The Demosthenian Literary Society

The nobler and loftier days, gone by,
The auld lang syne of the decades that fly,
The vast contemplation of time and of space,
The fast moving spirits of truth and of grace,
The panes in the windows were wavy and old,
But mainly, back then, we were brilliant and bold.


At Indian Boundary

I drove up to the lake to see
A turning golden poplar tree,
And bending down upon the shore,
A burning one of golden more.

I wondered why I’d wished to go
And thought I’d blundered, rushing so
Some type of cure from all that’s stressed,
As wrote John Muir, when calledout West.


Note: “The mountains are calling, and I must go” – John Muir

Alexander King Ream, formerly known under the penname Neal Dachstadter, is a poet living in Tennessee. His work has been printed in Decanto Poetry Magazine (UK), Western Viewpoints and Poetic Images: the Great American West (Woodinville, Washington), Society of Classical Poets Journal 2015 (Mt Hope, New York), Rocky Point Times (Puerto Peñasco, Mexico) and The Lyric (Jericho, Vermont). A member of the Demosthenian Literary Society at the University of Georgia, he deployed to Hawija, then wrote on Lookout Mountain, continuing with Delta Kappa Epsilon International. Berkeley, Ann Arbor, and Athens encouraged him as a writer. In 2015 he wrote in Arizona at Organ Pipe Cactus National Monument five miles north of Mexico.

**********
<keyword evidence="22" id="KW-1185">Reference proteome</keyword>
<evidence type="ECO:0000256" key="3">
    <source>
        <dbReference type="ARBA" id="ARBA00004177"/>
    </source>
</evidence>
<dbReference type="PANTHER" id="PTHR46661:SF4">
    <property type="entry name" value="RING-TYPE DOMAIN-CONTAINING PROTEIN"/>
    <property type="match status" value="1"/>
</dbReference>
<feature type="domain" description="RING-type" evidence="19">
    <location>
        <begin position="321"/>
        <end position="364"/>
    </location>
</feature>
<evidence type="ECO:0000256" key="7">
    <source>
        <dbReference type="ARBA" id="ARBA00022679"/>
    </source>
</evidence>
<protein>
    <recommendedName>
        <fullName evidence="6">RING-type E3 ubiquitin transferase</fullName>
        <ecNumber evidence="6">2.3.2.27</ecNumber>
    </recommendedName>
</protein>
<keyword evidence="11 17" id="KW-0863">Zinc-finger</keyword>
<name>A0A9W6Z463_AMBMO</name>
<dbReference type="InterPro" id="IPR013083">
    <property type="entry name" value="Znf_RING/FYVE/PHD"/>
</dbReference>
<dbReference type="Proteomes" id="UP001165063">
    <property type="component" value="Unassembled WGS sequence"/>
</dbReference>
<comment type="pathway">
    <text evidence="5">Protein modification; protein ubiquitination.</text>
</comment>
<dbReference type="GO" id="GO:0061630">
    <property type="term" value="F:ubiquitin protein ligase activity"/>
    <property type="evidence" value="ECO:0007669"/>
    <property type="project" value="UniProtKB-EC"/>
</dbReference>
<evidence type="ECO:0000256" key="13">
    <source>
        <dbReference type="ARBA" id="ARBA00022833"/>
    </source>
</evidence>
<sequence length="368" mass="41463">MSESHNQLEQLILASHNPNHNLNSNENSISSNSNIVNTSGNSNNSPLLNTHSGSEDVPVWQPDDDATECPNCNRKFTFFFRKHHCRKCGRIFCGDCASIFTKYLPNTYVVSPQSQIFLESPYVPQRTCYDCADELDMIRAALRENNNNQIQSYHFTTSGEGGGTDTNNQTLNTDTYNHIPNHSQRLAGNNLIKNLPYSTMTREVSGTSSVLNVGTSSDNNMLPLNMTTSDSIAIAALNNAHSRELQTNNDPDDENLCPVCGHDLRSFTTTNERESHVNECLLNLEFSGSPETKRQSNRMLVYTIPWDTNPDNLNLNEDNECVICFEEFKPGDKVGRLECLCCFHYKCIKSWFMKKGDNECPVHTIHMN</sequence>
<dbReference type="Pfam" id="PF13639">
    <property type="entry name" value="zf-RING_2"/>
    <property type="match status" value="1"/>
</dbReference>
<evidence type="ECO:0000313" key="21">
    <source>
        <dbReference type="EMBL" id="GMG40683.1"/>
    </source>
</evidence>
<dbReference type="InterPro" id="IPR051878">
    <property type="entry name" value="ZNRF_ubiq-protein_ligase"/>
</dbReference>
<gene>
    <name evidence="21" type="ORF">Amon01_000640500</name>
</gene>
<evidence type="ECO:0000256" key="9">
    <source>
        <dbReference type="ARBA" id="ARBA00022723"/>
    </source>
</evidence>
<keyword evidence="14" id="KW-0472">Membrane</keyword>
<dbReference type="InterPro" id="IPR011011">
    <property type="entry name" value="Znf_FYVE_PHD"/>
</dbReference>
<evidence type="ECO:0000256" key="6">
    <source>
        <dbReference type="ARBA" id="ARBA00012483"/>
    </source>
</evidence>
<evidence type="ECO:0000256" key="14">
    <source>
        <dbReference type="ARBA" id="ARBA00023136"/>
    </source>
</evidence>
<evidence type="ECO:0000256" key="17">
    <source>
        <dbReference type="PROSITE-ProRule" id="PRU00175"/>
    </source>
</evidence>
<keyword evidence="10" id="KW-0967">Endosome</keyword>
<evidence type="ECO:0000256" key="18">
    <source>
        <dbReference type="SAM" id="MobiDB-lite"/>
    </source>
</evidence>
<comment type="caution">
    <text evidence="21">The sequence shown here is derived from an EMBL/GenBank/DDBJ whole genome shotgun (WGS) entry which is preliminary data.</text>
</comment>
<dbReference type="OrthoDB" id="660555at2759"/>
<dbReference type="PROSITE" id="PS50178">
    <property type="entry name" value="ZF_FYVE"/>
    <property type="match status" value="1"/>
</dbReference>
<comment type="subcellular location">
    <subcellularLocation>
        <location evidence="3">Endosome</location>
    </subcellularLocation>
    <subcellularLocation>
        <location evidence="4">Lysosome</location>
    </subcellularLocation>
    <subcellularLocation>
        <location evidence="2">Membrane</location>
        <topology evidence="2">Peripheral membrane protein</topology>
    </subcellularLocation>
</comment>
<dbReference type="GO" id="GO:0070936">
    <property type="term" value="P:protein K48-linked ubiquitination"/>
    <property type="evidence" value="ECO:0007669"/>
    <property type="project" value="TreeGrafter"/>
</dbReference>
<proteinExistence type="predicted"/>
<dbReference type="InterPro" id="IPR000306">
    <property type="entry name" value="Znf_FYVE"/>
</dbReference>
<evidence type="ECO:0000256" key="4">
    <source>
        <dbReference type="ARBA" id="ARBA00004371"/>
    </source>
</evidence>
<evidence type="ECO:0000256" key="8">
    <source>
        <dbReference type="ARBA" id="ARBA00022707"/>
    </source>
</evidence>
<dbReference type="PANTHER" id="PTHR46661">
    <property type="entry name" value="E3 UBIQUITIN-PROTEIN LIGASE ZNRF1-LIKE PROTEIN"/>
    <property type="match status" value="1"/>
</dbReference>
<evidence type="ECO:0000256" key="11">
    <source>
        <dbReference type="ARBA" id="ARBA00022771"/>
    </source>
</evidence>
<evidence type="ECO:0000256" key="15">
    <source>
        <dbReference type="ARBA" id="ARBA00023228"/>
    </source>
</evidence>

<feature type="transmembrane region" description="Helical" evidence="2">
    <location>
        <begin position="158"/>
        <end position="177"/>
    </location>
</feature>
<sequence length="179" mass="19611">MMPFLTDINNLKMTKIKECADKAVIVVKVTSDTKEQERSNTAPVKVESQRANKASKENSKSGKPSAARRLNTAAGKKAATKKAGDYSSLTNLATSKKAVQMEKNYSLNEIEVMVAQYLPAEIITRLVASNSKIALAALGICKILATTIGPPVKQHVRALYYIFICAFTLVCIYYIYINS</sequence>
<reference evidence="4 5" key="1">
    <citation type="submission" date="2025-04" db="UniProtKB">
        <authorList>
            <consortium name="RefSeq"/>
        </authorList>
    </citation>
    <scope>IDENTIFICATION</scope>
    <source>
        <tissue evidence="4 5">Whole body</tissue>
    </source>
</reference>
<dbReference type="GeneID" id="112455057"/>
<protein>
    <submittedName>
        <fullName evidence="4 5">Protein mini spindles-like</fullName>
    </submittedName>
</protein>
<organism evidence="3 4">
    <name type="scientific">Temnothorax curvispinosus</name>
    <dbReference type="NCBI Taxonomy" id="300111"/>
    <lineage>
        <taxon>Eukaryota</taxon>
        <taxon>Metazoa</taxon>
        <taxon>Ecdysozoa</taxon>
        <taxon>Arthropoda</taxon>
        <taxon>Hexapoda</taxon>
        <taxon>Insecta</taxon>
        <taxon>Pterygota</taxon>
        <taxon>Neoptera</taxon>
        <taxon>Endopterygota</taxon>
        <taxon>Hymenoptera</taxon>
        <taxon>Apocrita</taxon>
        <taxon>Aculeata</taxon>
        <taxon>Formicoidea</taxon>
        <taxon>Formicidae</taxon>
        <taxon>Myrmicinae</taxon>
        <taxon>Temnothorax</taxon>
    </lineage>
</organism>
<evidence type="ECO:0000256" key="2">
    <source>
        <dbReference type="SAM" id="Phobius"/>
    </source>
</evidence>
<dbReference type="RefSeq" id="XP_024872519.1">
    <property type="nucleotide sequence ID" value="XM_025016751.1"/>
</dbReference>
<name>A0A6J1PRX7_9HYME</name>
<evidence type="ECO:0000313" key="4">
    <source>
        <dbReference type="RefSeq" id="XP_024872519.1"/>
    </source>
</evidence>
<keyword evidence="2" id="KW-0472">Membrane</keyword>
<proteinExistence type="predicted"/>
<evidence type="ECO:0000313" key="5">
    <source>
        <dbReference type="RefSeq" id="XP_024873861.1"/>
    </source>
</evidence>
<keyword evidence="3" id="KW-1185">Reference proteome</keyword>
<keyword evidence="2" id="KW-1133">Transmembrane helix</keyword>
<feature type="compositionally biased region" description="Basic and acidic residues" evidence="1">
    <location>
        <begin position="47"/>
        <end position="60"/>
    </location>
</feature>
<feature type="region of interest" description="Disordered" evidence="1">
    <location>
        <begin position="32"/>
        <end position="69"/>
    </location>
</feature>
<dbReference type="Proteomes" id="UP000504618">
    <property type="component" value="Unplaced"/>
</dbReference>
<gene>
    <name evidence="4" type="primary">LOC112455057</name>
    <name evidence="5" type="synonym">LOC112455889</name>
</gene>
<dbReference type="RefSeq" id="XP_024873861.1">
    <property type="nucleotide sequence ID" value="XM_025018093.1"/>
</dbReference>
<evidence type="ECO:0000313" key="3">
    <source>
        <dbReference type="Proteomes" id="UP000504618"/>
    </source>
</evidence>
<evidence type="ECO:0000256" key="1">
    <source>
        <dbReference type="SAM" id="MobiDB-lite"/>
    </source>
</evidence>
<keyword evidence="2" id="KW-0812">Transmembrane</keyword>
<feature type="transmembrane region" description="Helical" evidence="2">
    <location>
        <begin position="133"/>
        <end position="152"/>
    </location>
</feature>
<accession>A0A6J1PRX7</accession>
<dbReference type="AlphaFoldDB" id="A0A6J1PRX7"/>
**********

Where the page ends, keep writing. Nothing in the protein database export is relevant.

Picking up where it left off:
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5 Responses

  1. James A. Tweedie

    I can’t say that I ever thought of myself as being “brilliant.” Brash, perhaps. I appreciate Mr. Ream’s honesty in placing his own flirtation with brilliance in the past tense. As for things being “nobler and loftier” in the days of yore, it is clear in the second poem that Mr. Ream is still able to experience such things in the present . . . at least in nature. Our mutual lack of brilliance perhaps explains both the existence of the phrase “a burning one of golden more” and my inability to make sense of it.

  2. Alexander Ream

    I’ve been remiss – thank you…several of you…very…much – the things you say always have weight and are never ignored.

    Demosthenian Literary Society at UGA – I don’t have the words to tell you how much it meant to be a part of it. Another aspect of my life which was “not popular,” and I wouldn’t trade it for the world.


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